VoLTE (Voice over LTE) signals the start of a new era – one that phases out older, less efficient, and more costly circuit-switched voice networks—and brings voice and data together on an all-IP LTE infrastructure. It is a shift that will mean big efficiencies and cost savings moving forward, as well as opening up the spectrum for data-hungry services such as mobile video.
To date, 15 operators in the United States, South Korea, Denmark and other countries have launched commercial VoLTE services and following the launch of the iPhone 6 this year, services are now becoming more commercially available across the globe. This even extends to wearable devices, with LG’s Watch Urbane LTE letting users make VoLTE calls directly without a smartphone connection.
But the rise of these mobile services is bringing new complexities to light for mobile operators – growth in users, data and the need to invest in better digital infrastructures. To deal with these challenges, digital infrastructure monitoring is being analysed and revamped to accommodate these demands.
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To reap the benefits and handle VoLTE’s unique monitoring demands, mobile operators are rethinking their approach to digital infrastructure performance monitoring. Operations teams are looking for an end-to-end solution that allows them to provide a seamless service so they can track irregularities.
The solution needs to be agnostic to the multiple vendor-made components on the network, from the smartphones to the backhaul links, switches and servers, and the embedded services in the IMS core.
To add to the complexity, because these technologies are so new, there isn’t standardisation across the industry or best practices for monitoring and managing them. This is the case for both operators and suppliers.
In addition, operations teams need to be able to forecast the impact of growth of application layer transactions and surges in call-flow messaging as VoLTE subscriber numbers continue to increase.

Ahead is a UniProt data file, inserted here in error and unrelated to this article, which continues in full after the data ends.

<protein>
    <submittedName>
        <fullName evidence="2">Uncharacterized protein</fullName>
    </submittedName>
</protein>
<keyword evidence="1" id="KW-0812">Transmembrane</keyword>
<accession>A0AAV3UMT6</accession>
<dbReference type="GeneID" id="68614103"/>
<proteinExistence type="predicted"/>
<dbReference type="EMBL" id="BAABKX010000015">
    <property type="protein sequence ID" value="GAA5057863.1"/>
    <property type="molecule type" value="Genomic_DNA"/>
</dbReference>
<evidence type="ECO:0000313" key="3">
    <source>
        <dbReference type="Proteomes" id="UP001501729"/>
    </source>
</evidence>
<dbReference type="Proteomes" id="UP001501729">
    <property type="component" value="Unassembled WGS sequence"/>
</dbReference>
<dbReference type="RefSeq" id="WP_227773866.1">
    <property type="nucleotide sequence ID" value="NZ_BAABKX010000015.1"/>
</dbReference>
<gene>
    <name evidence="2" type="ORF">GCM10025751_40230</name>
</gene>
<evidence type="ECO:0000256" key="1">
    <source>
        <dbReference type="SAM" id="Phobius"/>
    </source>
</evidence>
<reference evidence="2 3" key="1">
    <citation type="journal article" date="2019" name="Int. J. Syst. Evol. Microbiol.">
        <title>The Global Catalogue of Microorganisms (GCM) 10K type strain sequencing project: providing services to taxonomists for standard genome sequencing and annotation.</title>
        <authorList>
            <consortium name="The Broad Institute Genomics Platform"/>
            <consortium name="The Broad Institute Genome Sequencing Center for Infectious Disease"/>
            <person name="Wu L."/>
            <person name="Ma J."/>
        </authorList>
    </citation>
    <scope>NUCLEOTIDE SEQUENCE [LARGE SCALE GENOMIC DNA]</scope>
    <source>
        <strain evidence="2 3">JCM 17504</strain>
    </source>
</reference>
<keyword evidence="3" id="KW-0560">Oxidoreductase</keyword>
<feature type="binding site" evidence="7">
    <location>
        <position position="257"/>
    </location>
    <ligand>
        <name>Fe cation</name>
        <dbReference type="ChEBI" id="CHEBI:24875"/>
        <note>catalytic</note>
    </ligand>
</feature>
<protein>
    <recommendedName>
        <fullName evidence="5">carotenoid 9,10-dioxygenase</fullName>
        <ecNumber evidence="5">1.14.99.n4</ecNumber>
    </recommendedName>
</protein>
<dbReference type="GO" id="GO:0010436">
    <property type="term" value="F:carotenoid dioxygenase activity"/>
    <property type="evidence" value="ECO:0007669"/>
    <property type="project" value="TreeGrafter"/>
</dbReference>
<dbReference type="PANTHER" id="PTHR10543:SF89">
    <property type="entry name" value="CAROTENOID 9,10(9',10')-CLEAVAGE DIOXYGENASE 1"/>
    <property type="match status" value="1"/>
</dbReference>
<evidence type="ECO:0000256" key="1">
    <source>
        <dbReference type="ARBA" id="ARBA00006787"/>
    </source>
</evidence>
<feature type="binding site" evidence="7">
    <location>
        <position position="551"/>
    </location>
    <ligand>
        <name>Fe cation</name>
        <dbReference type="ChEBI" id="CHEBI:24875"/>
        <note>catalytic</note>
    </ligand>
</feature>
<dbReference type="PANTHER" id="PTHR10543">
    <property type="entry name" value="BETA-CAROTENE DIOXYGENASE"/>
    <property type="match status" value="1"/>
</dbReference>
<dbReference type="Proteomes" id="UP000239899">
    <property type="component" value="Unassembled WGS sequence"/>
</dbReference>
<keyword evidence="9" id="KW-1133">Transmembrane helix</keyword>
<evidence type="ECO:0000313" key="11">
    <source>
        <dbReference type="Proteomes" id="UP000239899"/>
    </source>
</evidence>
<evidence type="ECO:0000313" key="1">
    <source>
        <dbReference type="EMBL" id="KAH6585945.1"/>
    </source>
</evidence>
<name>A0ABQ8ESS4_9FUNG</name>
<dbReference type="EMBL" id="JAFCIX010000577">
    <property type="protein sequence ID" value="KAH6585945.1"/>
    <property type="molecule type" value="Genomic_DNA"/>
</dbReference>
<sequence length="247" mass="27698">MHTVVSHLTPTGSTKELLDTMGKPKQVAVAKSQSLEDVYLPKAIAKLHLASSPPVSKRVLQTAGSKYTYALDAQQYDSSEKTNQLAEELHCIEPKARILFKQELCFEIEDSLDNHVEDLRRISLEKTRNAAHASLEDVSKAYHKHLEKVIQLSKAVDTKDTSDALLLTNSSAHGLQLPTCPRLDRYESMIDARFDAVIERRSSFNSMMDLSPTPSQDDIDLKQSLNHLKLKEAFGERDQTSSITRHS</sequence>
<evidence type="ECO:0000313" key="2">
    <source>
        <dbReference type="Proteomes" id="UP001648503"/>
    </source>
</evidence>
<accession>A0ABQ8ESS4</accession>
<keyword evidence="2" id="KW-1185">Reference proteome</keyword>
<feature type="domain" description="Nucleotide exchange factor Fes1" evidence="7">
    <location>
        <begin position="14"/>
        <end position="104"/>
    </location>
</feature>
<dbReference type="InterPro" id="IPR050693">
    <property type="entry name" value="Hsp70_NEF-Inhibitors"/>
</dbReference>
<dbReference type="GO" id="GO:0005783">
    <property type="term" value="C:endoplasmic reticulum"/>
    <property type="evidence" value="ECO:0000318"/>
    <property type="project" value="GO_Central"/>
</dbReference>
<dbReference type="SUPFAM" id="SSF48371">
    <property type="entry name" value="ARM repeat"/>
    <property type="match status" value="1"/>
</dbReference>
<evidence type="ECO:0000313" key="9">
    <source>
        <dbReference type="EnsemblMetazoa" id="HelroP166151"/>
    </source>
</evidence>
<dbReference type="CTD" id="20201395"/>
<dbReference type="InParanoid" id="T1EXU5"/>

More performance data, more challenges
On top of trying to create metrics that monitor different server performance levels, dealing with the increasing levels of traffic on the network and being vendor-agnostic, additional challenges for operation teams arise from importing and integrating big data. Infrastructure performance monitoring systems need a design that can physically handle massive data flows; imagine collecting, processing and reporting data from time-sensitive voice service for around a million subscribers… in real-time.
A common problem cited by operators is that these new digital infrastructures are stretching legacy monitoring tools to the breaking point. With multiple metrics, tidal waves of data and fluctuating demand, companies are struggling to effectively monitor their digital infrastructures – responsible for delivering vital applications and services.
And as data increases and monitoring domains continue expand into unchartered territories—blind spots, knowledge gaps, and delays are becoming a daily reality.
Another important aspect of handling these services is understanding what constitutes ‘normal’ behaviour on the server and for each key element along the end-to-end call path. Collecting and creating baselines against performance metrics, and incorporating the time of day and seasonal shifts become the foundation for alerts and alarms to distinguish between an acceptable variation and an irregularity that signals emerging problems in within the digital network and overall infrastructure.
Collaboration is key
To reap the benefits from these key capabilities calls for a new and vastly more intimate degree of collaboration between mobile operators, equipment, suppliers and monitoring tool vendors. Some systems are so new that both operators and suppliers are still figuring out how to effectively measure them.
When these new metrics are added or changed on the network and infrastructure, monitoring tools must be flexible enough to adapt quickly and incorporate them.
Effective performance monitoring workflows do more than track the real-time health of the VoLTE service; they provide access to all your data, identify under-performance and reveal congestion for continuous service delivery insight. It is this level of insight that operations teams need in order to get the most from their networks and for mobile operators to continue improving and optimising VoLTE services.
Only then with the VoLTE revolution truly realise its potential.
Sourced from Tom Griffin, Vice President – Systems Engineering – EMEA, SevOne